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Page:The Works of Lord Byron (ed. Coleridge, Prothero) - Volume 1.djvu/464

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Who soon detect, and mark where'er we fail,
And prove our marble with too nice a nail!
Democritus himself was not so bad;
He only thought—but you would make us—mad!

But truth to say, most rhymers rarely guard
Against that ridicule they deem so hard;
In person negligent, they wear, from sloth,
Beards of a week, and nails of annual growth;
Reside in garrets, fly from those they meet,
And walk in alleys rather than the street.470

With little rhyme, less reason, if you please,
The name of Poet may be got with ease,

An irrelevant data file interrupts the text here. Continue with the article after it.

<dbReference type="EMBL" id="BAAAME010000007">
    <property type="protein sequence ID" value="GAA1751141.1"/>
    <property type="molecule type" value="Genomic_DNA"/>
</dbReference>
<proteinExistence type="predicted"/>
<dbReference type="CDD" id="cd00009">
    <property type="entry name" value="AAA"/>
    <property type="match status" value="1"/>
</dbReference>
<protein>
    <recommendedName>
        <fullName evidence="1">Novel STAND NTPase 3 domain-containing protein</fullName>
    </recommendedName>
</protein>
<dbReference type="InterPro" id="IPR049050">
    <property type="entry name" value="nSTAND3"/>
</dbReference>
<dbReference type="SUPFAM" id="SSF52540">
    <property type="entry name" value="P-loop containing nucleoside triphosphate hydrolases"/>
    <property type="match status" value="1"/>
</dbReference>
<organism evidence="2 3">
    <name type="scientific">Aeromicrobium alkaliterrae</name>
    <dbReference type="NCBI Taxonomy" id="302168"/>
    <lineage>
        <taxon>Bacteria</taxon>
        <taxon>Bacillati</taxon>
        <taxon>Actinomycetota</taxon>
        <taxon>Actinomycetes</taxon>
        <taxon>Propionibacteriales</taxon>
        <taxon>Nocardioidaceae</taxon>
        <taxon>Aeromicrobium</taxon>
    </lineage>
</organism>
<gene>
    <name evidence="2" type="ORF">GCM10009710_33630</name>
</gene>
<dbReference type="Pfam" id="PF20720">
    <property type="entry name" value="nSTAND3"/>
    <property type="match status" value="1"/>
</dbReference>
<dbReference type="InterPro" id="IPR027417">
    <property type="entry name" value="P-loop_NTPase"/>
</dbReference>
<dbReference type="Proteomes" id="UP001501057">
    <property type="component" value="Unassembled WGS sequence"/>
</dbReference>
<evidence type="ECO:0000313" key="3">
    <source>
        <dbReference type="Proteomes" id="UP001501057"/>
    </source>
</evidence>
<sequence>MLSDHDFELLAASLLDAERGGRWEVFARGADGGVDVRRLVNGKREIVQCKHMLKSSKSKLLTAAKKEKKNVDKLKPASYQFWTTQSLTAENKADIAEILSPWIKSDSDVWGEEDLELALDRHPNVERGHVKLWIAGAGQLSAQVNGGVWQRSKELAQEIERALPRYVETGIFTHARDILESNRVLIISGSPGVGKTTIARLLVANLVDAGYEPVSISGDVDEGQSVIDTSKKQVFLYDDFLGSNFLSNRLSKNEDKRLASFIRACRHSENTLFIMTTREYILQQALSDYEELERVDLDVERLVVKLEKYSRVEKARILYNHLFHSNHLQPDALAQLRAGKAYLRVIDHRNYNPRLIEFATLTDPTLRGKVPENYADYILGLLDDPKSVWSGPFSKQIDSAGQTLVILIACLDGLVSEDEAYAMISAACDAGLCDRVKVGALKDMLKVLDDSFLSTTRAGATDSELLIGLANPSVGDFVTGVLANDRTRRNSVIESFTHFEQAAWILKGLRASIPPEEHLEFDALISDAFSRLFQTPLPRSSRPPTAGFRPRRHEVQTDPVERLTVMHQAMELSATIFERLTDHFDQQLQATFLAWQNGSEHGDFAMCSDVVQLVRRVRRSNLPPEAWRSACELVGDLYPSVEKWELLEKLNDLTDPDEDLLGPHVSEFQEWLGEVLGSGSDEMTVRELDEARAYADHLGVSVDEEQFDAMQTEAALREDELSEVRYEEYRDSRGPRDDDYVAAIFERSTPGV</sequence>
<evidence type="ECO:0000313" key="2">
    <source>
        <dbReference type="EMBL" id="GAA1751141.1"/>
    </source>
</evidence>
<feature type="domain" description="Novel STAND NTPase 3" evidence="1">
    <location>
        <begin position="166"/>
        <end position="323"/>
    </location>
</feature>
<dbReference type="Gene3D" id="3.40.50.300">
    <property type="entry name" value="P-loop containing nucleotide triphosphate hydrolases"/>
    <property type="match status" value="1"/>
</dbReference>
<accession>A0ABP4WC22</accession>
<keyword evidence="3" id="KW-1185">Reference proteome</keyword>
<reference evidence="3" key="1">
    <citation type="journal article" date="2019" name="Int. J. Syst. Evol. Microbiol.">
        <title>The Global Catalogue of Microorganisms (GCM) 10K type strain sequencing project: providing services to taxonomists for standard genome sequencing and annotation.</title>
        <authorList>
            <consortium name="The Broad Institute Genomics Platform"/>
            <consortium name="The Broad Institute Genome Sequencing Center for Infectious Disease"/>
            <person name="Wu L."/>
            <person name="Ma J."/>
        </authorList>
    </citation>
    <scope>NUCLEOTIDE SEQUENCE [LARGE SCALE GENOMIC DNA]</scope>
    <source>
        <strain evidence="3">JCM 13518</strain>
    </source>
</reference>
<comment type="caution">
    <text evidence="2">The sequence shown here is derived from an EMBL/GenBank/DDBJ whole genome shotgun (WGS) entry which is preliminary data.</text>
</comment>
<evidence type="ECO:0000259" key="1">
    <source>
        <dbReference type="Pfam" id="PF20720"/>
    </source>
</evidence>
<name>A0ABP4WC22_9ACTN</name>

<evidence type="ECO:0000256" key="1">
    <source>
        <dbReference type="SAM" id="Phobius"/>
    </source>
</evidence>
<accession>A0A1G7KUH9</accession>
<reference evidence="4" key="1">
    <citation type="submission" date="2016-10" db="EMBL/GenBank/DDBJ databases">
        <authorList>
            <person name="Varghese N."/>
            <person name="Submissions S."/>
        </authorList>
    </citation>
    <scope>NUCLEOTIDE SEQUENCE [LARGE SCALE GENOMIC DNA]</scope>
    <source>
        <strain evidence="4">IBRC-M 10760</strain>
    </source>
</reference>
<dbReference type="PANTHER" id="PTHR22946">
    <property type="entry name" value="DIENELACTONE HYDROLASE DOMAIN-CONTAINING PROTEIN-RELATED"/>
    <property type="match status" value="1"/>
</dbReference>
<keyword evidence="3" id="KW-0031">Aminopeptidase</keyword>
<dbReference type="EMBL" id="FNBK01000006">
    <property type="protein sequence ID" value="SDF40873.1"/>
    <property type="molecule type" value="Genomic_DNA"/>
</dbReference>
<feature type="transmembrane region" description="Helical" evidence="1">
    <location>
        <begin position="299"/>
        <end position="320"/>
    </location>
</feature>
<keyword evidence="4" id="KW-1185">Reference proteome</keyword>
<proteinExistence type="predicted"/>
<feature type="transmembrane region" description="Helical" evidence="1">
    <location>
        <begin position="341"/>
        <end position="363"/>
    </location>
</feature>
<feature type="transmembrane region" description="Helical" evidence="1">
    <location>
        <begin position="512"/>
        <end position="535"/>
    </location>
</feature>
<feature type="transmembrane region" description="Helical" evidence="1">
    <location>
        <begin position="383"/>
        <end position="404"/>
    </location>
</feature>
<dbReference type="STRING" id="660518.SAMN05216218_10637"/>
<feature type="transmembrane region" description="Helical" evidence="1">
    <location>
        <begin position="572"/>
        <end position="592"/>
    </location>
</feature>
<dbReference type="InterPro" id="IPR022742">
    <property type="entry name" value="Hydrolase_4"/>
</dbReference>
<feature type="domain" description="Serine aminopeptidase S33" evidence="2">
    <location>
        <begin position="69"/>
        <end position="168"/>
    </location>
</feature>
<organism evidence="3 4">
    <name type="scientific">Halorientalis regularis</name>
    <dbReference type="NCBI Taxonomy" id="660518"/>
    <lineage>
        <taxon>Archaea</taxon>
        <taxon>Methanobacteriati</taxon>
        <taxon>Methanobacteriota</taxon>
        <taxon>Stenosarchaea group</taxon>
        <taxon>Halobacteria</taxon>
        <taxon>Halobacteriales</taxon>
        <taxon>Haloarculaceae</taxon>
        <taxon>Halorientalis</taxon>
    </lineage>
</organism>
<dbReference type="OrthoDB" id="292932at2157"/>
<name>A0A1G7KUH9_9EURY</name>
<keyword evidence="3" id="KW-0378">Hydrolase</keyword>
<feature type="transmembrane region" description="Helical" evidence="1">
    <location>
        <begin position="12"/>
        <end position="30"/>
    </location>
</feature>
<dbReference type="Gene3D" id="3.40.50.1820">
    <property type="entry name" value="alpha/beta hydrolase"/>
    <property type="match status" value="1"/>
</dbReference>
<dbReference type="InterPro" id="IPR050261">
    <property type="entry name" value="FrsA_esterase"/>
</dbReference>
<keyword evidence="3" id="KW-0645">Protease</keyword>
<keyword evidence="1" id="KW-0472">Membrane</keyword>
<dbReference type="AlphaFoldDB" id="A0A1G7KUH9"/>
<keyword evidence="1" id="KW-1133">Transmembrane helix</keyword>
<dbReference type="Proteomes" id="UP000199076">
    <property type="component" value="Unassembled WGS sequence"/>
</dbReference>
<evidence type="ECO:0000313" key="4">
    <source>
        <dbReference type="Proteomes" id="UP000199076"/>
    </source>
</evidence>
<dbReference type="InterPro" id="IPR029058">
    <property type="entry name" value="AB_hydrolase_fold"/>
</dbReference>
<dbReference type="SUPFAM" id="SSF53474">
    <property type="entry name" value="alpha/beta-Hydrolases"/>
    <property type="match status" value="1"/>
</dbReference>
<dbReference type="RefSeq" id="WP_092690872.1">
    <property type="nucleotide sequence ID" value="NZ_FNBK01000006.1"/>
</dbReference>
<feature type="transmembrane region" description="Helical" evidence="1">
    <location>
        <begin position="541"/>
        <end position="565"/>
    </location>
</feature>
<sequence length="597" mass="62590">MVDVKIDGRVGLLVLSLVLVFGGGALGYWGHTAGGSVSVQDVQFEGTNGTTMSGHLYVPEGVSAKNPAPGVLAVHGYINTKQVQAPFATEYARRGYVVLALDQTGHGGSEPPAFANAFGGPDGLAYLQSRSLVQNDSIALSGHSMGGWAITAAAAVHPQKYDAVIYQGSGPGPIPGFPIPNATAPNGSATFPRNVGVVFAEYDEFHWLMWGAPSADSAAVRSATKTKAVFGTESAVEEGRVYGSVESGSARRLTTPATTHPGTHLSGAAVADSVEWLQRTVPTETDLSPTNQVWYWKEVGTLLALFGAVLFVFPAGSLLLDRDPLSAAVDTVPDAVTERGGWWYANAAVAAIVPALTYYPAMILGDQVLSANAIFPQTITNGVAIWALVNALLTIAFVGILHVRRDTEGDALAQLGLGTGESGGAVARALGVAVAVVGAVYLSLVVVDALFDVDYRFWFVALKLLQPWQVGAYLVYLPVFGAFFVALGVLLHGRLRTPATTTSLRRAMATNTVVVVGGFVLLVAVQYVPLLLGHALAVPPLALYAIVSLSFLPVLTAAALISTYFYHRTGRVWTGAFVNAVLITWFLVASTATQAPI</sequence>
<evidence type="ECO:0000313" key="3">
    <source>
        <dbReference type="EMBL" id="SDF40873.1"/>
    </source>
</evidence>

So that not tuns of helleboric juice[1]
Shall ever turn your head to any use;
Write but like Wordsworth—live beside a lake,
And keep your bushy locks a year from Blake;[2]
Then print your book, once more return to town,
And boys shall hunt your Bardship up and down.[3]

  1. So that not Hellebore with all its juice.—[MS. L. (a).]
  2. As famous a tonsor as Licinus himself, and better paid [and may be like him a senator, one day or other: no disparagement to the High Court of Parliament.—MS. L. (b)], and may, like him, be one day a senator, having a better qualification than one half of the heads he crops, viz.—Independence. [According to the Scholiast, Cæsar made his barber Licinus a senator, "quod odisset Pompeium." Blake (see Letter to Murray, Nov. 9, 1820) was, presumably, Benjamin Blake, a perfumer, who lived at 46, Park Street, Grosvenor Square.]
  3. [There was some foundation for this. When Wordsworth and his sister Dorothy called on Daniel Stuart, editor